Malacca , dubbed “The Historic State”, is a state in Malaysia and located in the southern region of the Malay Peninsula, next to the Strait Of Malacca.
The state is bordered by Negeri Sembilan to the north and west and Johor to the south. The exclave of Tanjung Tuan also borders Negeri Sembilan to the north. Its capital is Malacca City, which is 148 kilometres (92 miles) south east of Malaysia’s capital city KUala Lumpur, 235 kilometres (146 miles) northwest of Johor’s largest city Johor Bahru, and 95 km (59 miles) northwest of Johor’s second largest city, Batu Pahat. This historical city centre has been listed as a UNESCO World Heritage Site since 7 July 2008.
Although it was the location of one of the earliest Malay sultanates, the local monarchy was abolished when the Portuguese conquered it in 1511. The head of state is the Yang di-Pertua Negeri or Governor, rather than a Sultan.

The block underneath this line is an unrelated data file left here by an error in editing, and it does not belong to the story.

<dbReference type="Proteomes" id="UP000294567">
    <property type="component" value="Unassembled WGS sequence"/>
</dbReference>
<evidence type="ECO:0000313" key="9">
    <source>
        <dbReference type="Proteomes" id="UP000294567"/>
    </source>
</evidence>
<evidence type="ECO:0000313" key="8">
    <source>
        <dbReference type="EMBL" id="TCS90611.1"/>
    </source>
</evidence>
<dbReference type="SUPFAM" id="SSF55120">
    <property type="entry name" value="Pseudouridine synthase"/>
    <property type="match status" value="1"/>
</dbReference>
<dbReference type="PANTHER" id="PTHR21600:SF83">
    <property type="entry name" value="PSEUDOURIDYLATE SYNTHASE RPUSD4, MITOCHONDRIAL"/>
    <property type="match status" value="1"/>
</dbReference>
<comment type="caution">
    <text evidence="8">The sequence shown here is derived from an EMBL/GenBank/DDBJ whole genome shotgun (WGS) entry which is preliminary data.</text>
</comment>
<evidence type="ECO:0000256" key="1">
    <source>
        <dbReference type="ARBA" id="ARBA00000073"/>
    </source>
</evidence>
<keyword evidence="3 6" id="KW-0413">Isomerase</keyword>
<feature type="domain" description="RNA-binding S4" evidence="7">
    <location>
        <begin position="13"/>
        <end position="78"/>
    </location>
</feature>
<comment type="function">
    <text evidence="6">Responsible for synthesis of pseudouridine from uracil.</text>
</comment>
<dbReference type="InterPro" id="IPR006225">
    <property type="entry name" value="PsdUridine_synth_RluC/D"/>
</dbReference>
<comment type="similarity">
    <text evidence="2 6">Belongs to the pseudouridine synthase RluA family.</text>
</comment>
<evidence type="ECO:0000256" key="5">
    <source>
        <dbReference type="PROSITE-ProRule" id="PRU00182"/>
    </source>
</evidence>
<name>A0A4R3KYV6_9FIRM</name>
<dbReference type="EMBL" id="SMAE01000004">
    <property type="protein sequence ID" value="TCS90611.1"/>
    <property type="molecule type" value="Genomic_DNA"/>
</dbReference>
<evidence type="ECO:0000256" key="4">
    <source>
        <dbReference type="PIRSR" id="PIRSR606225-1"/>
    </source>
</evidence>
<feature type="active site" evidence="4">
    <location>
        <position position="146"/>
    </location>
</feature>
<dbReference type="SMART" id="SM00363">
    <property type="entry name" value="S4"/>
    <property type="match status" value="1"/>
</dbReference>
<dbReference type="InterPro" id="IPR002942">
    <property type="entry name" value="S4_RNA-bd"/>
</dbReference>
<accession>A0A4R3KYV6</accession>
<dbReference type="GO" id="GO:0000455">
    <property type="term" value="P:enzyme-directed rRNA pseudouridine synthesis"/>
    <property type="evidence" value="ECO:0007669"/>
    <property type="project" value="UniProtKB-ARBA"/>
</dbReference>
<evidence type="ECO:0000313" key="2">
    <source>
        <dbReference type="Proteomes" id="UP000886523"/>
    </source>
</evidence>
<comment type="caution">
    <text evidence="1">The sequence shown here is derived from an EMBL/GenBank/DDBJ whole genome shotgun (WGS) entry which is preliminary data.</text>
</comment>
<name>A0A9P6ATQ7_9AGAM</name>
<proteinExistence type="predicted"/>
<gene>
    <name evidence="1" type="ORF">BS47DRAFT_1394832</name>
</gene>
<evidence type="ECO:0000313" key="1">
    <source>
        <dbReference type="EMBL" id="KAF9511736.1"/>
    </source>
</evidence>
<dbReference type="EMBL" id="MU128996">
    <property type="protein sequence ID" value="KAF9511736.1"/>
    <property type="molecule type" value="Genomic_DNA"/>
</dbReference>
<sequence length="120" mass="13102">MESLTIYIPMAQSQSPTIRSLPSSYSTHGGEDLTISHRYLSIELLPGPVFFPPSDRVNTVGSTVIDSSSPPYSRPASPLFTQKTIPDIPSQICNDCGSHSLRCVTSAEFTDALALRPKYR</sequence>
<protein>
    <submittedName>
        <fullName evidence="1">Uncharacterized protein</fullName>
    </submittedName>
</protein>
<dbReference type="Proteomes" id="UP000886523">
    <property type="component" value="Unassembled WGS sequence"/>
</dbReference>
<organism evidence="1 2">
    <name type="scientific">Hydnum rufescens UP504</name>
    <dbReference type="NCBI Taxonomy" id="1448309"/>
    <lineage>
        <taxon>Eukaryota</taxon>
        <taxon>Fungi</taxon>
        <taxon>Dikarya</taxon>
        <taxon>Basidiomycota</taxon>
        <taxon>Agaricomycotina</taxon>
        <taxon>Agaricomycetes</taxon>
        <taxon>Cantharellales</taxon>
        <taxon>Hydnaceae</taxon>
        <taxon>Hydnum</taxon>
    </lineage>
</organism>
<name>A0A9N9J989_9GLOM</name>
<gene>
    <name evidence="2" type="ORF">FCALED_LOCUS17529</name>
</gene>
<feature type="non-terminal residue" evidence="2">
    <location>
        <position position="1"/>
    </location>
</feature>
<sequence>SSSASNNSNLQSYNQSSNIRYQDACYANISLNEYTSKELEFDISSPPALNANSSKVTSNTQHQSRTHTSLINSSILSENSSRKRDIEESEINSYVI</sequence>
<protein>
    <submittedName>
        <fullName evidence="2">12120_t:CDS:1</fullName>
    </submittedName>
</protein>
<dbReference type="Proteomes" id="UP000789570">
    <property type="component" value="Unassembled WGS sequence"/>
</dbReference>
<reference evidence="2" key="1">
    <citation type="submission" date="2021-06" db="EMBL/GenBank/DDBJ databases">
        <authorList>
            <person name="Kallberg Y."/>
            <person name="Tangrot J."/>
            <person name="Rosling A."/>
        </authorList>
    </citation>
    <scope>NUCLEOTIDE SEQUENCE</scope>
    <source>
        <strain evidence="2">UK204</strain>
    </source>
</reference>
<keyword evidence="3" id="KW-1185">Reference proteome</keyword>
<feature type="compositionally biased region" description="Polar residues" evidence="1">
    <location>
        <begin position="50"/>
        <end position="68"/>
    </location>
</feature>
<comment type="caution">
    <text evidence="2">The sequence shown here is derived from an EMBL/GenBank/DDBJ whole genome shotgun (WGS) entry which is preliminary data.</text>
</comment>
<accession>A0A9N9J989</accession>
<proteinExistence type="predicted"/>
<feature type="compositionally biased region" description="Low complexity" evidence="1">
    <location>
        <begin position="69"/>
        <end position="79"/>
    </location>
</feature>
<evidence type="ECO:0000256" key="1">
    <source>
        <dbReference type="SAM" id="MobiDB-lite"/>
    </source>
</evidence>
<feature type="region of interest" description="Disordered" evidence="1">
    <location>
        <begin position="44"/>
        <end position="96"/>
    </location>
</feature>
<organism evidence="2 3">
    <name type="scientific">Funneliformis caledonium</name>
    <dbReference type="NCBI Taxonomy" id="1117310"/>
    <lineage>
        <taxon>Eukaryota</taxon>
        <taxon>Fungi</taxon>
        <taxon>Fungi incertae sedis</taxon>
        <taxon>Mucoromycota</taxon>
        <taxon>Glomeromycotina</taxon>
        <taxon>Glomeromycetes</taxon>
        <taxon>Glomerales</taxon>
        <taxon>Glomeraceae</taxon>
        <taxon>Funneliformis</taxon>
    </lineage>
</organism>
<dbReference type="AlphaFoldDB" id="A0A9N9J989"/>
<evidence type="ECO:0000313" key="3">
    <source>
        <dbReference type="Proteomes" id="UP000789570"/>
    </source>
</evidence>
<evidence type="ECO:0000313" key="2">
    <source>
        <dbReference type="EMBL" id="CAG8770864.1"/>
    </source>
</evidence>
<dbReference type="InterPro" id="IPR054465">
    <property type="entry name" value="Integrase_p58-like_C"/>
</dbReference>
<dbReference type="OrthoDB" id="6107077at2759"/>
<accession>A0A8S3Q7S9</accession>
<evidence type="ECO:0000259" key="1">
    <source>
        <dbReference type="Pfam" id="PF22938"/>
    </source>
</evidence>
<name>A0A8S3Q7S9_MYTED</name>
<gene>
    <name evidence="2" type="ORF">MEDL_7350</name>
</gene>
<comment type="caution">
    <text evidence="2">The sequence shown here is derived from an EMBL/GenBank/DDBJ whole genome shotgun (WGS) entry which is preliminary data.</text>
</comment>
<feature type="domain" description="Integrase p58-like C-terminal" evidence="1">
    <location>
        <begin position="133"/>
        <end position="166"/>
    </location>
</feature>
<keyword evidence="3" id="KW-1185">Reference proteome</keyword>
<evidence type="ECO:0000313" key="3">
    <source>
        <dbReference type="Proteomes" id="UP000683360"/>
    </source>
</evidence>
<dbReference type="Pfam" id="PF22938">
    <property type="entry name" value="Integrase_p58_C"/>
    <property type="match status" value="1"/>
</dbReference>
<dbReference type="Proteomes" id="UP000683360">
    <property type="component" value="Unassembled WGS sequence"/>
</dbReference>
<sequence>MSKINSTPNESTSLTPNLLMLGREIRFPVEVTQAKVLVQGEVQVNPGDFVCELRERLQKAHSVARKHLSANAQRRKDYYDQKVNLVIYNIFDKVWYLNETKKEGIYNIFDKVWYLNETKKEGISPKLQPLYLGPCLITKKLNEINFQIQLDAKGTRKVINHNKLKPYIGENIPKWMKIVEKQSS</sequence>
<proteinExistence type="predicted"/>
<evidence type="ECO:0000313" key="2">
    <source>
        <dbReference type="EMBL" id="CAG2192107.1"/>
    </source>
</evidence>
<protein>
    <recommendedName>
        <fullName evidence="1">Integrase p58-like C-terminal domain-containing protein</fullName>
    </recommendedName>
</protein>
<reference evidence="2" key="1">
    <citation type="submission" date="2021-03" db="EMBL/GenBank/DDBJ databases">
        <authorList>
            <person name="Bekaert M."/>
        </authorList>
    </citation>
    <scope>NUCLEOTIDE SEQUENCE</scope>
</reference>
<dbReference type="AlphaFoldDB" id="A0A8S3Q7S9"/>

When the British succeeded in extending their influence over the Malay Peninsula, the city soon became an area of development under the Straits Settlements as part of the British Empire. The development and burgeoning prosperity were, however, halted when the Japanese arrived in World War II and occupied the area from 1942 to 1945. During the occupation, many of the city’s residents were taken and forced to construct the Death Railway in Burma (present-day Myanmar). After the war, the city was returned to the British and remained as the capital of Malacca. The status as a capital remained until the formation of Malaysia in 1963, and in 2008 it was listed, together with George Town of Penang, as a UNESCO World Heritage Site for its long history.